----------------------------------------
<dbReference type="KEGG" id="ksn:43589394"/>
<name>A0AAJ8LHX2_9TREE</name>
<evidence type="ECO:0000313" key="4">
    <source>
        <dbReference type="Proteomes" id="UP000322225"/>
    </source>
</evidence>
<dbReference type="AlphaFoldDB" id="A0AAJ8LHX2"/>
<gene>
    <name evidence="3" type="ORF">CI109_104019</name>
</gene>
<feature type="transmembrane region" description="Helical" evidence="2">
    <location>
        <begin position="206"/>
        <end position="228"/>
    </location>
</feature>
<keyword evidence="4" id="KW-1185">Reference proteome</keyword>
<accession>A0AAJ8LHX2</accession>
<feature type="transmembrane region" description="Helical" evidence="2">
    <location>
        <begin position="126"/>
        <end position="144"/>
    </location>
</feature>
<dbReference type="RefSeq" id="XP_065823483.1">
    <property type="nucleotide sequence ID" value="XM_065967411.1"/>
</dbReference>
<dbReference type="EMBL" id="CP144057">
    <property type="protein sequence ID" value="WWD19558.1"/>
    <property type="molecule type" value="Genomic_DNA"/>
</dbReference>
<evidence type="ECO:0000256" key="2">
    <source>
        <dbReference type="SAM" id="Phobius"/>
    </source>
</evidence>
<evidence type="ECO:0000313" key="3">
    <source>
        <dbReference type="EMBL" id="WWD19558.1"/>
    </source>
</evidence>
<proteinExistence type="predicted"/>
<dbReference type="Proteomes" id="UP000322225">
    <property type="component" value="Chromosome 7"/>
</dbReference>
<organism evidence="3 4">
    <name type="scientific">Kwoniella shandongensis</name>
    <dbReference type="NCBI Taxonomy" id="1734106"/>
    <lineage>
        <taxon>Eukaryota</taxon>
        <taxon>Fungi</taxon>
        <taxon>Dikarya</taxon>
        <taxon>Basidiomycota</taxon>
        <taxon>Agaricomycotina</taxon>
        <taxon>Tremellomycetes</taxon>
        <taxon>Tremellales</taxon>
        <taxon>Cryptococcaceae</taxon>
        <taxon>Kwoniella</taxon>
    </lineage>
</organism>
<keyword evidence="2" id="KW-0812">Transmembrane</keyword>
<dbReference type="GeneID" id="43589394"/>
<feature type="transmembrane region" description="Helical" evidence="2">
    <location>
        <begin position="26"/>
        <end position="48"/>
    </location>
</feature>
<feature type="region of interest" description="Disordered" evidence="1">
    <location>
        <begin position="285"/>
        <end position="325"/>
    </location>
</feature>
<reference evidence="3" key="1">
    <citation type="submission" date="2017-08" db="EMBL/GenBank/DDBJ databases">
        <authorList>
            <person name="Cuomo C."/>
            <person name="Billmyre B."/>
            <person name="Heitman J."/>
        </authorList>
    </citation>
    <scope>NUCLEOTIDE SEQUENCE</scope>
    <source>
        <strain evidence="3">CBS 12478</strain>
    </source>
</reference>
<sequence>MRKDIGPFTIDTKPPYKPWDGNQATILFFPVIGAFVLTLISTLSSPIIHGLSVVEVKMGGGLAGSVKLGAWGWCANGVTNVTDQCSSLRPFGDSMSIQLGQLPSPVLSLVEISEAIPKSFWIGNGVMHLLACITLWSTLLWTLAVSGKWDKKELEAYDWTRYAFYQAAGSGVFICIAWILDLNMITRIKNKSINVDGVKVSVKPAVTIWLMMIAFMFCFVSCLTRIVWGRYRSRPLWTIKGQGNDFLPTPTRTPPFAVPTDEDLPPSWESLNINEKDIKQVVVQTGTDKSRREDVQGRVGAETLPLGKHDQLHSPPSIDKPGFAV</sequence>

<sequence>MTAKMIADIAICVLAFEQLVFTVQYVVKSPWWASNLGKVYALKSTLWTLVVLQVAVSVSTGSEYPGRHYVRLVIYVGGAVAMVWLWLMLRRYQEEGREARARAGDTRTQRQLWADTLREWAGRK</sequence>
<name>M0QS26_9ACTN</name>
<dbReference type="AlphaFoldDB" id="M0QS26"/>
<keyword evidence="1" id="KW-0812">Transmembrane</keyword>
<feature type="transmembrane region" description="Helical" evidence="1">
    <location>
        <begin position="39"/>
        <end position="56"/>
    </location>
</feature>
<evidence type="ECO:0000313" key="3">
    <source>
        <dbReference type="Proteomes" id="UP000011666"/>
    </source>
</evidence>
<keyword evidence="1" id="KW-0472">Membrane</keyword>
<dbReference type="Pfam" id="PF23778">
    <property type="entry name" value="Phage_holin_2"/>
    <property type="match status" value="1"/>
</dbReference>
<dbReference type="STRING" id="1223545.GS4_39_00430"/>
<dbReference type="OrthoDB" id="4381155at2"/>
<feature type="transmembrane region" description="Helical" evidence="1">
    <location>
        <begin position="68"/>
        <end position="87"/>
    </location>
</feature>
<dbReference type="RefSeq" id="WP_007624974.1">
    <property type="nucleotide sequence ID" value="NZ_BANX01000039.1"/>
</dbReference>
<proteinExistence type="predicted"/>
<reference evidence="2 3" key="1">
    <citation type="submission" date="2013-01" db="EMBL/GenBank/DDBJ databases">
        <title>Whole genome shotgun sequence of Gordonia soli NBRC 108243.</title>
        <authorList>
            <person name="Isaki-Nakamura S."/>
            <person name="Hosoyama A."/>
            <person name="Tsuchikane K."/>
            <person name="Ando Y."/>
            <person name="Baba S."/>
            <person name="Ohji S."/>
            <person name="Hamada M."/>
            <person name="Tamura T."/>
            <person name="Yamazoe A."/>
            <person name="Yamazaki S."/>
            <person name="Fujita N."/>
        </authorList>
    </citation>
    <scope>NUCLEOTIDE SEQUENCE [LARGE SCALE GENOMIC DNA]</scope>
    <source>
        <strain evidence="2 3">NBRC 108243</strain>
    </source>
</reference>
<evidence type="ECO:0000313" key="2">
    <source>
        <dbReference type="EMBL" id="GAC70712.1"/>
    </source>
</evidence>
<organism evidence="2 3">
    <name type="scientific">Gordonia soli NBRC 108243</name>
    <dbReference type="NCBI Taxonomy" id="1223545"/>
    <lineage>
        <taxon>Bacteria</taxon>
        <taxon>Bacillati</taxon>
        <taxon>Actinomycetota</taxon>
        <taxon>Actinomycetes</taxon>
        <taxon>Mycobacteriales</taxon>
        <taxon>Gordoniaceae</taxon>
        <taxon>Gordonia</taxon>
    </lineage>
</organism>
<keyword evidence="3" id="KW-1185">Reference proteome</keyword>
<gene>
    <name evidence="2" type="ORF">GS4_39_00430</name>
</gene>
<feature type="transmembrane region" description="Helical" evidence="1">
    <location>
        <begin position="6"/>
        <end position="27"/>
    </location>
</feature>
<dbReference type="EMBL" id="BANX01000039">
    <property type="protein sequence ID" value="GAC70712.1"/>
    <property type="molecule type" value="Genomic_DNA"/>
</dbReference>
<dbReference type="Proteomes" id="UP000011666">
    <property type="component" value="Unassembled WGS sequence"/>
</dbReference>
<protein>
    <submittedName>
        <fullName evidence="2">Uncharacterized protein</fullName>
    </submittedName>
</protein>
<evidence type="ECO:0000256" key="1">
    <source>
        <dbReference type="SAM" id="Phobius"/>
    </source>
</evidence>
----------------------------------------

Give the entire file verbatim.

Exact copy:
<dbReference type="KEGG" id="ksn:43589394"/>
<name>A0AAJ8LHX2_9TREE</name>
<evidence type="ECO:0000313" key="4">
    <source>
        <dbReference type="Proteomes" id="UP000322225"/>
    </source>
</evidence>
<dbReference type="AlphaFoldDB" id="A0AAJ8LHX2"/>
<gene>
    <name evidence="3" type="ORF">CI109_104019</name>
</gene>
<feature type="transmembrane region" description="Helical" evidence="2">
    <location>
        <begin position="206"/>
        <end position="228"/>
    </location>
</feature>
<keyword evidence="4" id="KW-1185">Reference proteome</keyword>
<accession>A0AAJ8LHX2</accession>
<feature type="transmembrane region" description="Helical" evidence="2">
    <location>
        <begin position="126"/>
        <end position="144"/>
    </location>
</feature>
<dbReference type="RefSeq" id="XP_065823483.1">
    <property type="nucleotide sequence ID" value="XM_065967411.1"/>
</dbReference>
<dbReference type="EMBL" id="CP144057">
    <property type="protein sequence ID" value="WWD19558.1"/>
    <property type="molecule type" value="Genomic_DNA"/>
</dbReference>
<evidence type="ECO:0000256" key="2">
    <source>
        <dbReference type="SAM" id="Phobius"/>
    </source>
</evidence>
<evidence type="ECO:0000313" key="3">
    <source>
        <dbReference type="EMBL" id="WWD19558.1"/>
    </source>
</evidence>
<proteinExistence type="predicted"/>
<dbReference type="Proteomes" id="UP000322225">
    <property type="component" value="Chromosome 7"/>
</dbReference>
<organism evidence="3 4">
    <name type="scientific">Kwoniella shandongensis</name>
    <dbReference type="NCBI Taxonomy" id="1734106"/>
    <lineage>
        <taxon>Eukaryota</taxon>
        <taxon>Fungi</taxon>
        <taxon>Dikarya</taxon>
        <taxon>Basidiomycota</taxon>
        <taxon>Agaricomycotina</taxon>
        <taxon>Tremellomycetes</taxon>
        <taxon>Tremellales</taxon>
        <taxon>Cryptococcaceae</taxon>
        <taxon>Kwoniella</taxon>
    </lineage>
</organism>
<keyword evidence="2" id="KW-0812">Transmembrane</keyword>
<dbReference type="GeneID" id="43589394"/>
<feature type="transmembrane region" description="Helical" evidence="2">
    <location>
        <begin position="26"/>
        <end position="48"/>
    </location>
</feature>
<feature type="region of interest" description="Disordered" evidence="1">
    <location>
        <begin position="285"/>
        <end position="325"/>
    </location>
</feature>
<reference evidence="3" key="1">
    <citation type="submission" date="2017-08" db="EMBL/GenBank/DDBJ databases">
        <authorList>
            <person name="Cuomo C."/>
            <person name="Billmyre B."/>
            <person name="Heitman J."/>
        </authorList>
    </citation>
    <scope>NUCLEOTIDE SEQUENCE</scope>
    <source>
        <strain evidence="3">CBS 12478</strain>
    </source>
</reference>
<sequence>MRKDIGPFTIDTKPPYKPWDGNQATILFFPVIGAFVLTLISTLSSPIIHGLSVVEVKMGGGLAGSVKLGAWGWCANGVTNVTDQCSSLRPFGDSMSIQLGQLPSPVLSLVEISEAIPKSFWIGNGVMHLLACITLWSTLLWTLAVSGKWDKKELEAYDWTRYAFYQAAGSGVFICIAWILDLNMITRIKNKSINVDGVKVSVKPAVTIWLMMIAFMFCFVSCLTRIVWGRYRSRPLWTIKGQGNDFLPTPTRTPPFAVPTDEDLPPSWESLNINEKDIKQVVVQTGTDKSRREDVQGRVGAETLPLGKHDQLHSPPSIDKPGFAV</sequence>

<sequence>MTAKMIADIAICVLAFEQLVFTVQYVVKSPWWASNLGKVYALKSTLWTLVVLQVAVSVSTGSEYPGRHYVRLVIYVGGAVAMVWLWLMLRRYQEEGREARARAGDTRTQRQLWADTLREWAGRK</sequence>
<name>M0QS26_9ACTN</name>
<dbReference type="AlphaFoldDB" id="M0QS26"/>
<keyword evidence="1" id="KW-0812">Transmembrane</keyword>
<feature type="transmembrane region" description="Helical" evidence="1">
    <location>
        <begin position="39"/>
        <end position="56"/>
    </location>
</feature>
<evidence type="ECO:0000313" key="3">
    <source>
        <dbReference type="Proteomes" id="UP000011666"/>
    </source>
</evidence>
<keyword evidence="1" id="KW-0472">Membrane</keyword>
<dbReference type="Pfam" id="PF23778">
    <property type="entry name" value="Phage_holin_2"/>
    <property type="match status" value="1"/>
</dbReference>
<dbReference type="STRING" id="1223545.GS4_39_00430"/>
<dbReference type="OrthoDB" id="4381155at2"/>
<feature type="transmembrane region" description="Helical" evidence="1">
    <location>
        <begin position="68"/>
        <end position="87"/>
    </location>
</feature>
<dbReference type="RefSeq" id="WP_007624974.1">
    <property type="nucleotide sequence ID" value="NZ_BANX01000039.1"/>
</dbReference>
<proteinExistence type="predicted"/>
<reference evidence="2 3" key="1">
    <citation type="submission" date="2013-01" db="EMBL/GenBank/DDBJ databases">
        <title>Whole genome shotgun sequence of Gordonia soli NBRC 108243.</title>
        <authorList>
            <person name="Isaki-Nakamura S."/>
            <person name="Hosoyama A."/>
            <person name="Tsuchikane K."/>
            <person name="Ando Y."/>
            <person name="Baba S."/>
            <person name="Ohji S."/>
            <person name="Hamada M."/>
            <person name="Tamura T."/>
            <person name="Yamazoe A."/>
            <person name="Yamazaki S."/>
            <person name="Fujita N."/>
        </authorList>
    </citation>
    <scope>NUCLEOTIDE SEQUENCE [LARGE SCALE GENOMIC DNA]</scope>
    <source>
        <strain evidence="2 3">NBRC 108243</strain>
    </source>
</reference>
<evidence type="ECO:0000313" key="2">
    <source>
        <dbReference type="EMBL" id="GAC70712.1"/>
    </source>
</evidence>
<organism evidence="2 3">
    <name type="scientific">Gordonia soli NBRC 108243</name>
    <dbReference type="NCBI Taxonomy" id="1223545"/>
    <lineage>
        <taxon>Bacteria</taxon>
        <taxon>Bacillati</taxon>
        <taxon>Actinomycetota</taxon>
        <taxon>Actinomycetes</taxon>
        <taxon>Mycobacteriales</taxon>
        <taxon>Gordoniaceae</taxon>
        <taxon>Gordonia</taxon>
    </lineage>
</organism>
<keyword evidence="3" id="KW-1185">Reference proteome</keyword>
<gene>
    <name evidence="2" type="ORF">GS4_39_00430</name>
</gene>
<feature type="transmembrane region" description="Helical" evidence="1">
    <location>
        <begin position="6"/>
        <end position="27"/>
    </location>
</feature>
<dbReference type="EMBL" id="BANX01000039">
    <property type="protein sequence ID" value="GAC70712.1"/>
    <property type="molecule type" value="Genomic_DNA"/>
</dbReference>
<dbReference type="Proteomes" id="UP000011666">
    <property type="component" value="Unassembled WGS sequence"/>
</dbReference>
<protein>
    <submittedName>
        <fullName evidence="2">Uncharacterized protein</fullName>
    </submittedName>
</protein>
<evidence type="ECO:0000256" key="1">
    <source>
        <dbReference type="SAM" id="Phobius"/>
    </source>
</evidence>